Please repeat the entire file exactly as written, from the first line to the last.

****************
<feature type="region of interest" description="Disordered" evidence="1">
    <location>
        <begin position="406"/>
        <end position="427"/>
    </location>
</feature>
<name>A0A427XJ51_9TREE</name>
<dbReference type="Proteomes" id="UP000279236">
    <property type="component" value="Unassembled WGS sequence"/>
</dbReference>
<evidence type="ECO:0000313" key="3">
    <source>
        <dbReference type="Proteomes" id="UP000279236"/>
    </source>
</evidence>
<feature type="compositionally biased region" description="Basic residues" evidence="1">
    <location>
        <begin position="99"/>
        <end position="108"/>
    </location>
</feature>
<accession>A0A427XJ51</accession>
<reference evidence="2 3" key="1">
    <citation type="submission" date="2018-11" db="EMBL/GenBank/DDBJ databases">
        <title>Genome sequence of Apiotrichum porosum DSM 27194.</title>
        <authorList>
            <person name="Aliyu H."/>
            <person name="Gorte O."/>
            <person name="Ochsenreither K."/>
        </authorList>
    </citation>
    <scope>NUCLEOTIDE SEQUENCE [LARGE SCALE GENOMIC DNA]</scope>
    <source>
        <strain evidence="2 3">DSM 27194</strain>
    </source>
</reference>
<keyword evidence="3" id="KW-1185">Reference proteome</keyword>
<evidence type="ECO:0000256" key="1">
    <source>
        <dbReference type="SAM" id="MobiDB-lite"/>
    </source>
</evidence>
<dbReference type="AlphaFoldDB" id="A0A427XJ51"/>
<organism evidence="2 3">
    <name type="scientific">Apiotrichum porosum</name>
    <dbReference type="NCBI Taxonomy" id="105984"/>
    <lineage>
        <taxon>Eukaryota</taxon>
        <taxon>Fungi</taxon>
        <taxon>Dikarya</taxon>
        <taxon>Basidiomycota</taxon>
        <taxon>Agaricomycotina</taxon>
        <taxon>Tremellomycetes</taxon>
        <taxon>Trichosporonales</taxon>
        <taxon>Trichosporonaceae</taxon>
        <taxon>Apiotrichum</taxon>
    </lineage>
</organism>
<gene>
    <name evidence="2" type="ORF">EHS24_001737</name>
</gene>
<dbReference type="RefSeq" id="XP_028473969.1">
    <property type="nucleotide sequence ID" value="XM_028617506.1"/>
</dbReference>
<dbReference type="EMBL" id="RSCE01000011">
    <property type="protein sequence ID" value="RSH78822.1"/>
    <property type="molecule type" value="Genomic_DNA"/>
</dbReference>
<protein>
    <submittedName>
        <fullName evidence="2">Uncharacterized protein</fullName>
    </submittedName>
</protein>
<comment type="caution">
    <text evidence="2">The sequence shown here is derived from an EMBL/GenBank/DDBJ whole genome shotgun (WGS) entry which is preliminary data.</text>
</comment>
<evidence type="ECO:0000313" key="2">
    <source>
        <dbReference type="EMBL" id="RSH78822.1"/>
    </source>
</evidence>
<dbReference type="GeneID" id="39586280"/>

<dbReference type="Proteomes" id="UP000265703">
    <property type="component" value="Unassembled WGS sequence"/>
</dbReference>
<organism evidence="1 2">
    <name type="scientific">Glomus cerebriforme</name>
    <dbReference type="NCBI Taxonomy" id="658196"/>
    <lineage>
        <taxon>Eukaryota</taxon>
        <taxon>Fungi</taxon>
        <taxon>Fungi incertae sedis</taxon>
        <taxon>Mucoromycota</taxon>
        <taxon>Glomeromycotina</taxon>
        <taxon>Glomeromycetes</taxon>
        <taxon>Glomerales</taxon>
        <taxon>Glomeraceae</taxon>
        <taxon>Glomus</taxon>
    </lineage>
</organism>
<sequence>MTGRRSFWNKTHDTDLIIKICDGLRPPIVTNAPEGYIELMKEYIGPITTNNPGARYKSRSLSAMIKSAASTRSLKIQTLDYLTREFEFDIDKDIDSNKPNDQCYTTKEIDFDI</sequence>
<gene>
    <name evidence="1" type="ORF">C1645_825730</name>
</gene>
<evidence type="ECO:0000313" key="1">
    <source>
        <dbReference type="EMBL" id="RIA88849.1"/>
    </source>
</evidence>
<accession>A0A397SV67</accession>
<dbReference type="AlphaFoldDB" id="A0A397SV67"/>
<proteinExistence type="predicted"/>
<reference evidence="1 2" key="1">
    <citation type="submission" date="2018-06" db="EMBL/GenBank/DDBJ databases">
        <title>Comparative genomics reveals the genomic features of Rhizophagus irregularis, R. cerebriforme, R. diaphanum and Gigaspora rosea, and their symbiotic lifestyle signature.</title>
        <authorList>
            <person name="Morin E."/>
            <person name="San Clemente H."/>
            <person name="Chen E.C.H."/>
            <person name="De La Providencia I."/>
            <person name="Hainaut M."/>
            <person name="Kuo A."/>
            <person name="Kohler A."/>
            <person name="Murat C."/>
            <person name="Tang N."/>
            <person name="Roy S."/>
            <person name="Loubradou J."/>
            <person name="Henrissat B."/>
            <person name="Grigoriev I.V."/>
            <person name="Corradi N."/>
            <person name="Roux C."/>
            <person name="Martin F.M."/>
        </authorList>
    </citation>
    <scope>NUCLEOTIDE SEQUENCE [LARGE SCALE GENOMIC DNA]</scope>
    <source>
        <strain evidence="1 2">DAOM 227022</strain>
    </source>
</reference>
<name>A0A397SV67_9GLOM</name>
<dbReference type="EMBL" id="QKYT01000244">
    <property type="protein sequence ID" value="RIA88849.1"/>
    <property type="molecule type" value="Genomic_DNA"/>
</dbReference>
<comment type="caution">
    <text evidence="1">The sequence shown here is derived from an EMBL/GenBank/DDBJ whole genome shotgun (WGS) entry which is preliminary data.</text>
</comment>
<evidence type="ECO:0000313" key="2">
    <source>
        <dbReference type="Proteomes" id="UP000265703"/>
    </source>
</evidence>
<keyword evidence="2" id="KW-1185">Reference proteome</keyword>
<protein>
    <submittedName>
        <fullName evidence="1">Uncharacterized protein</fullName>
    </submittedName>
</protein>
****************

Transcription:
<feature type="region of interest" description="Disordered" evidence="1">
    <location>
        <begin position="406"/>
        <end position="427"/>
    </location>
</feature>
<name>A0A427XJ51_9TREE</name>
<dbReference type="Proteomes" id="UP000279236">
    <property type="component" value="Unassembled WGS sequence"/>
</dbReference>
<evidence type="ECO:0000313" key="3">
    <source>
        <dbReference type="Proteomes" id="UP000279236"/>
    </source>
</evidence>
<feature type="compositionally biased region" description="Basic residues" evidence="1">
    <location>
        <begin position="99"/>
        <end position="108"/>
    </location>
</feature>
<accession>A0A427XJ51</accession>
<reference evidence="2 3" key="1">
    <citation type="submission" date="2018-11" db="EMBL/GenBank/DDBJ databases">
        <title>Genome sequence of Apiotrichum porosum DSM 27194.</title>
        <authorList>
            <person name="Aliyu H."/>
            <person name="Gorte O."/>
            <person name="Ochsenreither K."/>
        </authorList>
    </citation>
    <scope>NUCLEOTIDE SEQUENCE [LARGE SCALE GENOMIC DNA]</scope>
    <source>
        <strain evidence="2 3">DSM 27194</strain>
    </source>
</reference>
<keyword evidence="3" id="KW-1185">Reference proteome</keyword>
<evidence type="ECO:0000256" key="1">
    <source>
        <dbReference type="SAM" id="MobiDB-lite"/>
    </source>
</evidence>
<dbReference type="AlphaFoldDB" id="A0A427XJ51"/>
<organism evidence="2 3">
    <name type="scientific">Apiotrichum porosum</name>
    <dbReference type="NCBI Taxonomy" id="105984"/>
    <lineage>
        <taxon>Eukaryota</taxon>
        <taxon>Fungi</taxon>
        <taxon>Dikarya</taxon>
        <taxon>Basidiomycota</taxon>
        <taxon>Agaricomycotina</taxon>
        <taxon>Tremellomycetes</taxon>
        <taxon>Trichosporonales</taxon>
        <taxon>Trichosporonaceae</taxon>
        <taxon>Apiotrichum</taxon>
    </lineage>
</organism>
<gene>
    <name evidence="2" type="ORF">EHS24_001737</name>
</gene>
<dbReference type="RefSeq" id="XP_028473969.1">
    <property type="nucleotide sequence ID" value="XM_028617506.1"/>
</dbReference>
<dbReference type="EMBL" id="RSCE01000011">
    <property type="protein sequence ID" value="RSH78822.1"/>
    <property type="molecule type" value="Genomic_DNA"/>
</dbReference>
<protein>
    <submittedName>
        <fullName evidence="2">Uncharacterized protein</fullName>
    </submittedName>
</protein>
<comment type="caution">
    <text evidence="2">The sequence shown here is derived from an EMBL/GenBank/DDBJ whole genome shotgun (WGS) entry which is preliminary data.</text>
</comment>
<evidence type="ECO:0000313" key="2">
    <source>
        <dbReference type="EMBL" id="RSH78822.1"/>
    </source>
</evidence>
<dbReference type="GeneID" id="39586280"/>

<dbReference type="Proteomes" id="UP000265703">
    <property type="component" value="Unassembled WGS sequence"/>
</dbReference>
<organism evidence="1 2">
    <name type="scientific">Glomus cerebriforme</name>
    <dbReference type="NCBI Taxonomy" id="658196"/>
    <lineage>
        <taxon>Eukaryota</taxon>
        <taxon>Fungi</taxon>
        <taxon>Fungi incertae sedis</taxon>
        <taxon>Mucoromycota</taxon>
        <taxon>Glomeromycotina</taxon>
        <taxon>Glomeromycetes</taxon>
        <taxon>Glomerales</taxon>
        <taxon>Glomeraceae</taxon>
        <taxon>Glomus</taxon>
    </lineage>
</organism>
<sequence>MTGRRSFWNKTHDTDLIIKICDGLRPPIVTNAPEGYIELMKEYIGPITTNNPGARYKSRSLSAMIKSAASTRSLKIQTLDYLTREFEFDIDKDIDSNKPNDQCYTTKEIDFDI</sequence>
<gene>
    <name evidence="1" type="ORF">C1645_825730</name>
</gene>
<evidence type="ECO:0000313" key="1">
    <source>
        <dbReference type="EMBL" id="RIA88849.1"/>
    </source>
</evidence>
<accession>A0A397SV67</accession>
<dbReference type="AlphaFoldDB" id="A0A397SV67"/>
<proteinExistence type="predicted"/>
<reference evidence="1 2" key="1">
    <citation type="submission" date="2018-06" db="EMBL/GenBank/DDBJ databases">
        <title>Comparative genomics reveals the genomic features of Rhizophagus irregularis, R. cerebriforme, R. diaphanum and Gigaspora rosea, and their symbiotic lifestyle signature.</title>
        <authorList>
            <person name="Morin E."/>
            <person name="San Clemente H."/>
            <person name="Chen E.C.H."/>
            <person name="De La Providencia I."/>
            <person name="Hainaut M."/>
            <person name="Kuo A."/>
            <person name="Kohler A."/>
            <person name="Murat C."/>
            <person name="Tang N."/>
            <person name="Roy S."/>
            <person name="Loubradou J."/>
            <person name="Henrissat B."/>
            <person name="Grigoriev I.V."/>
            <person name="Corradi N."/>
            <person name="Roux C."/>
            <person name="Martin F.M."/>
        </authorList>
    </citation>
    <scope>NUCLEOTIDE SEQUENCE [LARGE SCALE GENOMIC DNA]</scope>
    <source>
        <strain evidence="1 2">DAOM 227022</strain>
    </source>
</reference>
<name>A0A397SV67_9GLOM</name>
<dbReference type="EMBL" id="QKYT01000244">
    <property type="protein sequence ID" value="RIA88849.1"/>
    <property type="molecule type" value="Genomic_DNA"/>
</dbReference>
<comment type="caution">
    <text evidence="1">The sequence shown here is derived from an EMBL/GenBank/DDBJ whole genome shotgun (WGS) entry which is preliminary data.</text>
</comment>
<evidence type="ECO:0000313" key="2">
    <source>
        <dbReference type="Proteomes" id="UP000265703"/>
    </source>
</evidence>
<keyword evidence="2" id="KW-1185">Reference proteome</keyword>
<protein>
    <submittedName>
        <fullName evidence="1">Uncharacterized protein</fullName>
    </submittedName>
</protein>